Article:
A style of monochromatic painting in shades of grey.
A style of monochromatic painting in limited shades, usually of brown or grey onto a mid-toned background. The term is lifted from the French word ‘gris’ meaning ‘gray.’ Popular in the fifteenth and sixteenth centuries, the style emerged as a form of underpainting, allowing artists to build up layers of shadow, highlight and contrast before adding colour in transparent glazes. It was also adopted as a technique for producing complete works of art.
Origins of the Technique
Grisaille has been a popular technique since the Early Renaissance, but it became particularly widespread during the fifteenth and sixteenth centuries in Europe. At the time pigments were scarce, but this technique allowed artists to work with just a small selection of colours to build up tonally rich depictions of space and form that imitated the three-dimensional form of sculpture. Over this solid foundation, glazes of colour could be applied to intensify the realism of the image.
Grisaille was adopted for underpainting frescoes and oil on panel artworks, lending them a rich tonal contrast and a luminous quality of inner light. Some artists made models for engravers with the grisaille technique, sketching out designs from which technicians could work. Grisaille was also developed by Northern European artists as a technique in its own right, particularly as a cheaper alternative for the exterior shutters of polyptychs and large decorative schemes to imitate the effect of low-relief sculpture.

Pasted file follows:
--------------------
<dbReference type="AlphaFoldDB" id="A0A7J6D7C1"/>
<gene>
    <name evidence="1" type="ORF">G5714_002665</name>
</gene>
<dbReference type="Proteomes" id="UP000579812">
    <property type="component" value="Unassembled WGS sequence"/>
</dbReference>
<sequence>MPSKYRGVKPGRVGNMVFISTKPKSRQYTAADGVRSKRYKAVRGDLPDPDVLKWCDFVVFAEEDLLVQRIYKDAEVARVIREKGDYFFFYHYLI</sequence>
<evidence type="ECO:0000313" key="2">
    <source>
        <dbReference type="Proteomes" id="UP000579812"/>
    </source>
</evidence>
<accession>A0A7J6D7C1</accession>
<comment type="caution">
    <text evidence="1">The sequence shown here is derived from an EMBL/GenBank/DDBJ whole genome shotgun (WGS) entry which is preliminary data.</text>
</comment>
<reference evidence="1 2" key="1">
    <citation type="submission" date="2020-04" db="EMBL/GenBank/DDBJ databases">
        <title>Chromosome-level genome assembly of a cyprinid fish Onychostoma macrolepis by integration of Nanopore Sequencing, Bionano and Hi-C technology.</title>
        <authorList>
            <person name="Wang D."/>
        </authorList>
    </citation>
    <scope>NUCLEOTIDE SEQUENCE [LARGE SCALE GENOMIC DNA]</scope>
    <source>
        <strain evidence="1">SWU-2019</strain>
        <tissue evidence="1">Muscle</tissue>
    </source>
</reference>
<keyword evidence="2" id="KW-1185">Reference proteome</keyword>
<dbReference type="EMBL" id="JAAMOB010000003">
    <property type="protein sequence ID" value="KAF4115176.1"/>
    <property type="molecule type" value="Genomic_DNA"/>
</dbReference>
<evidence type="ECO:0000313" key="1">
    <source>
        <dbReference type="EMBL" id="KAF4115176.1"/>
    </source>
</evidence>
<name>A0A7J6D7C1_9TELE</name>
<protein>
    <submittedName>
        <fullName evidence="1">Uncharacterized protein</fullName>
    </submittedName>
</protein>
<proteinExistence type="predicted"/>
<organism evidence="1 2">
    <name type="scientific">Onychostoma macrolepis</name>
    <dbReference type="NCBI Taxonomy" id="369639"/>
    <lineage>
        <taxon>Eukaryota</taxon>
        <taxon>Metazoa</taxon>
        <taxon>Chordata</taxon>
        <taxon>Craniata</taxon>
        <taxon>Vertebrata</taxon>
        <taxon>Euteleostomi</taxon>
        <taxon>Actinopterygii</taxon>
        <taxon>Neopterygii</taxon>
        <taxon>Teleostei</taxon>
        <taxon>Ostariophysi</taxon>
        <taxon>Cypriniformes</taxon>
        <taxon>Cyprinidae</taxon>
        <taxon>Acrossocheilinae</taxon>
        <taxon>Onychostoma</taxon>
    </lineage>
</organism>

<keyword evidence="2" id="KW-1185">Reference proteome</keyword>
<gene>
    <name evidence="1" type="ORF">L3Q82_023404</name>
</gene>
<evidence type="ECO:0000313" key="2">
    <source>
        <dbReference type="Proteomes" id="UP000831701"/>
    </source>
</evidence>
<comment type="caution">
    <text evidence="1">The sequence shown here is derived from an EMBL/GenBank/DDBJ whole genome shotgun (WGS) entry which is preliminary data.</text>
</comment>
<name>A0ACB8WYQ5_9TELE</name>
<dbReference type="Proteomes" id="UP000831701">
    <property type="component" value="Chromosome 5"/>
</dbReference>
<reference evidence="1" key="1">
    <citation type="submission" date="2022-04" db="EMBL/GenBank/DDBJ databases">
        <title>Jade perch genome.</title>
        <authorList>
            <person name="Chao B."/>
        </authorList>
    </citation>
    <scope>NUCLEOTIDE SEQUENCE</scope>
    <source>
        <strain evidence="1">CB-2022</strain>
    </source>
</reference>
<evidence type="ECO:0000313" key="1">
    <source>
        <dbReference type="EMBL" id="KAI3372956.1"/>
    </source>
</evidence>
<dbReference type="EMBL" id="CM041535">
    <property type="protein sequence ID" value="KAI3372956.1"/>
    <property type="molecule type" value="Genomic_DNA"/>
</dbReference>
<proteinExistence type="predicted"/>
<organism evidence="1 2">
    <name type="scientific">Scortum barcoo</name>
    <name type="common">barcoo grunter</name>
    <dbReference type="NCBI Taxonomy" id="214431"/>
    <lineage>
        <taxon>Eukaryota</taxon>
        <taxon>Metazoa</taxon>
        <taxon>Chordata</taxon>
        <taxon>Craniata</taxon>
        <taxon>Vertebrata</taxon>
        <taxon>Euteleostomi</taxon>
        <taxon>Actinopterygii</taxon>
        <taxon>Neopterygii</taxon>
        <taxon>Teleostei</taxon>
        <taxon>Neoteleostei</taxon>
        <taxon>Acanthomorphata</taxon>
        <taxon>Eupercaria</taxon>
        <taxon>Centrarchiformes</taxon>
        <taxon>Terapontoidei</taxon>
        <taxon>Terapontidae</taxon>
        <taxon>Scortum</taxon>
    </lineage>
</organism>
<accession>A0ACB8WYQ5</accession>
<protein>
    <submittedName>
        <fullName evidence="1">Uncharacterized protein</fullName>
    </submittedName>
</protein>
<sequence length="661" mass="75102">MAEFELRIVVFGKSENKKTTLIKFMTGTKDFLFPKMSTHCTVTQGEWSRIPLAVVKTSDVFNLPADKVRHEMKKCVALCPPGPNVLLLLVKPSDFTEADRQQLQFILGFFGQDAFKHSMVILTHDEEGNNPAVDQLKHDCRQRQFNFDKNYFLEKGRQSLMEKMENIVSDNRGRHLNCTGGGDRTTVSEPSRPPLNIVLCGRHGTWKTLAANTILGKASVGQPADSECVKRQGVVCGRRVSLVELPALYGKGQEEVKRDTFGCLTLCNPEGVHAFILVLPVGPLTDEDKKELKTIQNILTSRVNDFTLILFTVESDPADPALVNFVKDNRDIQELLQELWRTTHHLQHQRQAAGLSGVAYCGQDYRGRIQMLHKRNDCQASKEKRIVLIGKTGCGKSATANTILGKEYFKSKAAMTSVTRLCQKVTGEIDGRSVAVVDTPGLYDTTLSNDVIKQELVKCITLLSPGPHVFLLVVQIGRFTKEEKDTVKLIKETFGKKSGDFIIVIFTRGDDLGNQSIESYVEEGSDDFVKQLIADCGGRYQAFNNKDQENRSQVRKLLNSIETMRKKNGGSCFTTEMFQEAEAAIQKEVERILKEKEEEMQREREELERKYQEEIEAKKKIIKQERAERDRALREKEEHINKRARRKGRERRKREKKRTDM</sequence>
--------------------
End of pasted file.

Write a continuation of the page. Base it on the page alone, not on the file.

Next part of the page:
The Proto-Renaissance painter Giotto di Bondone adopted grayscale grisaille techniques to produce the lower panels of his famed Scrovegni Chapel Frescoes - the technique allowed him to create a believable sense of form and volume in his figurative subjects. In Northern Europe, a huge variety of artists including Robert Campin, Hugo van der Goes, Hans Memling, Hieronymus Bosch and Jan van Eyck painted the exterior shutters of winged doors in muted grisaille tones to imitate the voluminous effect of sculpture. These tonally muted doors would have been visible on display most of the time, only being opened to reveal the full colour panels inside on feast days or other special occasions.
Various artists throughout the High Renaissance period in Italy discovered how passages of grisaille underpainting or left bare could allow them to build naturalistic and believable qualities of light falling across figurative subjects and drapery. They include Andrea Mantegna, Andrea del Sarto and in particular Michelangelo, whose passages of grisaille tonal work became an important feature in the Sistine Chapel ceiling. Throughout the seventeenth century grisaille was practiced by Netherlandish artists including Pieter Breughel the Elder, Jan van Goyen and Maerten van Heemskerck, as demonstrated in his pen and ink drawing Job Being Tormented by Satan, 1562.
Throughout modern and contemporary times grisaille has appeared as a technique in its own right rather than a process of underpainting, although the term is less likely to be used in today’s art terminology. Various Surrealist artists worked with monochrome palettes which allowed them to invest greater ambiguity into once familiar subjects, as seen in French painter Rene Magritte’s grisaille on paper work La Gâcheuse (The Bungler) 1935, which was made with a reduced palette on tinted paper. Pablo Picasso also adopted a monochrome, or grisaille palette to create various artworks including his iconic Guernica, 1937. More recently, contemporary artists who have adopted a deliberately grayscale palette include American painter Hugo Bastidas and conceptual artist Rudolf Stingel. Gray has also become an ongoing, defining feature in the work of German artist Gerhard Richter, as seen in Abstraktes Bild (Grau) (Abstract Painting (Grey)), 2002; he writes: '(Gray) has the capacity that no other colour has, to make ’nothing’ visible.'